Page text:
Spreading the sustainable finance gospel in Indonesia
PT Indonesia Infrastructure Finance (IIF) made its debut in the global capital markets with its inaugural sustainability bond last year, which won Environmental Finance's Sustainability Bond of the Year Award. Its President Director Reynaldi Hermansjah explains its approach to sustainable finance
Environmental Finance: What is your approach to sustainability at IIF?
Reynaldi Hermansjah: IIF is a non-banking financial institution, focused on financing and advising infrastructure projects in Indonesia. We are 30% owned by the Ministry of Finance, through PT SMI (Persero) with the remainder owned by multilateral institutions, such as IFC, ADB and DEG, and one commercial bank, SMBC. All of our work applies sustainable financing concepts, with ESG policies and safeguards that are in line with international standards.
We see ourselves as spreading the gospel of sustainability finance in Indonesia. We don't assume that all the companies we work with already comply with our ESG requirements, but we work with them to help bring them up to international standards.
In the 12 years since we were established, we have helped finance over 55 clients across our focus sectors of telecoms, toll roads, oil and gas, renewable energy and healthcare, leveraging $139 million of our capital to enable total gross cumulative commitment financing of over $2.1 billion.
EF: In January last year, IIF issued its inaugural sustainability bond, a $150 million five-year note. What encouraged IIF to seek to raise money from the sustainable finance market?
RH: As any other non-bank financial insitution, we are not deposit-taking, so all our financing comes from shareholder loans, institutional financing and from the domestic capital market. We wanted to diversify our funding sources and tap the global bond markets. Given that all of our projects are already sustainable, it made sense to issue a sustainability bond.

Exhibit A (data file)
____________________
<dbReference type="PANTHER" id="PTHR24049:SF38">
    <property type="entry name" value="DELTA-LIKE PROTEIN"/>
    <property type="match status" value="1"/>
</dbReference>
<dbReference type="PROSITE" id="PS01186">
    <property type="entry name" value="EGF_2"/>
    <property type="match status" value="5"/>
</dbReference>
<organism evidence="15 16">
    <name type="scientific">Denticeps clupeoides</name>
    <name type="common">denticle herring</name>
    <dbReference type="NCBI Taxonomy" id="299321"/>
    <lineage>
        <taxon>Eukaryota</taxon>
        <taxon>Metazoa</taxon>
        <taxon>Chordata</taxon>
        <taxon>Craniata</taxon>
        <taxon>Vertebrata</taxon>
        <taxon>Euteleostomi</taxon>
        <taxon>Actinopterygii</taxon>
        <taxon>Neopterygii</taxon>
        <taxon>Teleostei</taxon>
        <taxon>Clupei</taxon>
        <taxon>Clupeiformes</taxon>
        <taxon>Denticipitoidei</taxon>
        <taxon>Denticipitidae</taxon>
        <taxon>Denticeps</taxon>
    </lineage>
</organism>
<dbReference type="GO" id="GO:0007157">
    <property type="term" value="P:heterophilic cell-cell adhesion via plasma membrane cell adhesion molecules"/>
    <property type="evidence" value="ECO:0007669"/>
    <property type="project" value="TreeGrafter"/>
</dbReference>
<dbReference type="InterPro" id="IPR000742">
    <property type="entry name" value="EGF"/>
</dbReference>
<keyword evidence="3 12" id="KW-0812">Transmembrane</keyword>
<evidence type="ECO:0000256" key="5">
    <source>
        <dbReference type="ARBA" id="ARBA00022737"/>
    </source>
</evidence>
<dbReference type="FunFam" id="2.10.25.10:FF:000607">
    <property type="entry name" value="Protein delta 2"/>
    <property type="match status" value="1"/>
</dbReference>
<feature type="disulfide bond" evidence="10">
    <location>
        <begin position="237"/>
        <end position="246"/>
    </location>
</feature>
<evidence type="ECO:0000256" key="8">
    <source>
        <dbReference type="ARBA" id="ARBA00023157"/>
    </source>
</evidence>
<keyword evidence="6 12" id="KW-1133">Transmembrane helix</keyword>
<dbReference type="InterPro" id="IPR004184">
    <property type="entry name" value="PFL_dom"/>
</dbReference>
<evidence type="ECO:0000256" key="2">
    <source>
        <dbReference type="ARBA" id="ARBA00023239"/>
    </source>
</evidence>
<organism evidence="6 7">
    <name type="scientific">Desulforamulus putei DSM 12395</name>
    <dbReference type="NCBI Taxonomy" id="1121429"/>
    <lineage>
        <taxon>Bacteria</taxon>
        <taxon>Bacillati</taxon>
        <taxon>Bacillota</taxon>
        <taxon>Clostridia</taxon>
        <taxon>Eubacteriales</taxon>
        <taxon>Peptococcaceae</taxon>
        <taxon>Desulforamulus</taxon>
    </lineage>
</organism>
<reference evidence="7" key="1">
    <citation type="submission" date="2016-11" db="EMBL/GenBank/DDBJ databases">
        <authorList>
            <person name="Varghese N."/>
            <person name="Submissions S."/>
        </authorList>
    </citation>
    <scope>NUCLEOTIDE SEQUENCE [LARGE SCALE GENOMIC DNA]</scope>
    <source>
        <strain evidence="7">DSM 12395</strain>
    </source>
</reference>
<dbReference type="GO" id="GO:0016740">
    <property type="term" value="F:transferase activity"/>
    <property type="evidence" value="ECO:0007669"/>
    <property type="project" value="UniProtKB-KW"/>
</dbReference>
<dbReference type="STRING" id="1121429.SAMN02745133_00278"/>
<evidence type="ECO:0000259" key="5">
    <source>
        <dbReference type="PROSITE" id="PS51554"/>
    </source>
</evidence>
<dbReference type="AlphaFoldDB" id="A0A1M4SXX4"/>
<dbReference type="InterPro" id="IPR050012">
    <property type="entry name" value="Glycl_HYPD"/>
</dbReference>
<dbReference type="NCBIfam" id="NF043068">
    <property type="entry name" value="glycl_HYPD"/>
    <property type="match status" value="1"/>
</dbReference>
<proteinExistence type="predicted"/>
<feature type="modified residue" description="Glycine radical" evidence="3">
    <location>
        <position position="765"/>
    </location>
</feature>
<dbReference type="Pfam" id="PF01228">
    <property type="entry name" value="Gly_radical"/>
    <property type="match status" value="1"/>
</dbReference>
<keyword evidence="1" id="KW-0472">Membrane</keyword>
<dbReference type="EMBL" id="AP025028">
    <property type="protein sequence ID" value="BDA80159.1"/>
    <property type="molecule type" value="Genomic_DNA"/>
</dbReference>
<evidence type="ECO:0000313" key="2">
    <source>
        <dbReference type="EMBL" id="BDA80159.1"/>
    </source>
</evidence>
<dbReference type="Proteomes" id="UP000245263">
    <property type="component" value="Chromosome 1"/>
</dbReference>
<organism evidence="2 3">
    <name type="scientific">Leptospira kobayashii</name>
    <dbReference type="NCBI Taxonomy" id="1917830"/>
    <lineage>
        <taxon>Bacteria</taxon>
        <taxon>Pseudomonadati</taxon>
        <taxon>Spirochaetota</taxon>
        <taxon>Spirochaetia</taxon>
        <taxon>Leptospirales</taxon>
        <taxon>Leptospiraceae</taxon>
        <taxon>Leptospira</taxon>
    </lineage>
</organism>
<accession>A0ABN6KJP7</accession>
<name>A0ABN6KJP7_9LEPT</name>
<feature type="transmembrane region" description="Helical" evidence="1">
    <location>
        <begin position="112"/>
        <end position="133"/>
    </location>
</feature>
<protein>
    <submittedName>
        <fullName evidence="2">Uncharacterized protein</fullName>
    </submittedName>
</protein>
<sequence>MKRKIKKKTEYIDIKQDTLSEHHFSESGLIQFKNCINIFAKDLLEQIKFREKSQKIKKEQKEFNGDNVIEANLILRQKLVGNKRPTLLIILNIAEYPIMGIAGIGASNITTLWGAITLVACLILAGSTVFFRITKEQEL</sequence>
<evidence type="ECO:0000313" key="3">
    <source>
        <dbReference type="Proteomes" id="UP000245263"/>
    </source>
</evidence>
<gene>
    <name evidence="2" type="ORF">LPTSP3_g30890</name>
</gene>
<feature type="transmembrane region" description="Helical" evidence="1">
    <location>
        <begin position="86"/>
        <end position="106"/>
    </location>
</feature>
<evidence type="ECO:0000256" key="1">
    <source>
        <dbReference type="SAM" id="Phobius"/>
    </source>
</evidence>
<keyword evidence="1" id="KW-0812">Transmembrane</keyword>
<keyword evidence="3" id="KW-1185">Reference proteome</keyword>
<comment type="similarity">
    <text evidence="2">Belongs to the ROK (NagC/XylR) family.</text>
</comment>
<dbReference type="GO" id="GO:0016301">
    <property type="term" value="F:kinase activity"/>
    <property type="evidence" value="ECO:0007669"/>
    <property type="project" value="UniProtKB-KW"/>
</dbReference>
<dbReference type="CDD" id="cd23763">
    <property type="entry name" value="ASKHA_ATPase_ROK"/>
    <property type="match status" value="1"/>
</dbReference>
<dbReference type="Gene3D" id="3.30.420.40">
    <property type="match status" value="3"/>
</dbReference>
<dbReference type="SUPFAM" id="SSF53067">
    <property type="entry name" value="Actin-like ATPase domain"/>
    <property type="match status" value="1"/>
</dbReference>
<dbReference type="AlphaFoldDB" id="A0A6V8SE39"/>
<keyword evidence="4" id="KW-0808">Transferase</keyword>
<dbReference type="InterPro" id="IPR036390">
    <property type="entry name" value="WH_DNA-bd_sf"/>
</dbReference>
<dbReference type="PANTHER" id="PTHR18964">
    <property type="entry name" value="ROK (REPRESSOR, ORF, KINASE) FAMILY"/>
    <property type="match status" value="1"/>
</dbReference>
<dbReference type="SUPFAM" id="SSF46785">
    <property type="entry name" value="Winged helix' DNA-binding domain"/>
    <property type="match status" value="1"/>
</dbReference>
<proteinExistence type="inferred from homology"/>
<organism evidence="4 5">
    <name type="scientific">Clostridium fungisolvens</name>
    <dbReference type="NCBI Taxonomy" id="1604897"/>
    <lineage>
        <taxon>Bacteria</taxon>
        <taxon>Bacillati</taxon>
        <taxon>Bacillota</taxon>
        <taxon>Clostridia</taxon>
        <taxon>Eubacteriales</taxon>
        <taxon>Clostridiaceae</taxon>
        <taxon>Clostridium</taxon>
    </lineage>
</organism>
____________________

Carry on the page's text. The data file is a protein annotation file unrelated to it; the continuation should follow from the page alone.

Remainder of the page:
EF: What are the projects that the bond will help finance? What does the sustainable infrastructure opportunity look like in Indonesia?
RH: For our initial global offering, the proceeds are earmarked for financing a waste-water management project, a green data centre, and two renewable energy projects – one wind energy and one mini-hydro project.
There is an abundance of infrastructure projects that will need financing in Indonesia over the next 10 to 15 years. As a country, we need a lot of infrastructure, whether power plants, toll roads or telecommunications. Within the market, the understanding of sustainable financing has become more common; there is going be considerable opportunity to fund sustainable projects.
We do not compete head-to-head with commercial banks but instread collaborate and 'fill in the gaps' through our structured debt-related products.
EF: The bond achieved the lowest-ever coupon and yield of any comparable offering from an Indonesian company. What do you see as the reasons for that?
RH: We were able to achieve a coupon of 1.5% and a yield of 1.75%, which was a tightening of 37.5 basis points from initial price guidance. We were very pleased with that. There were a few reasons for that outcome. First, for investors looking for an institution able to finance infrastructure projects based on an internationally accepted sustainable-based financing scheme, we are one which can provide that. Second, we benefited from our triple-A rating. Third, we are taking baby steps. We don't want to issue in a large amount. We want to first understand the market, and also understand the needs and preferences of sustainable bond investors. We also saw very strong demand for the bond: at the time of the offering, it was six to seven times oversubscribed.
EF: What reporting do you plan to do against the framework?
RH: We comply with all necessary regulations relating to issuing a global bond. As for the sustainability aspects, we have a responsibility to issue a report each year – the first was issued this February. Much of the information needed for this reporting was already collected as part of our project due diligence, we have engaged with our independent external reviewer to ensure that our reporting was in line with our Sustainability Financing Framework.
EF: What are your plans for future issuance against the Sustainable Financing Framework?
RH: We want to maximise our exposure to the capital markets and, following this successful issuance, we plan to continue to participate in the sustainable finance market, subject to our need for future funding. We tend to naturally hedge our funding, so if we are sourcing projects with revenues in Rupiah, we fund them in the local currency.
However, we see our need for US dollar financing increasing. Indonesia is seeing significant growth in data centres, with many of the big international names coming to the country. These tend to have dollar revenues so it makes sense to finance in US dollars. I therefore expect to be back in the international sustainable finance market in the near future.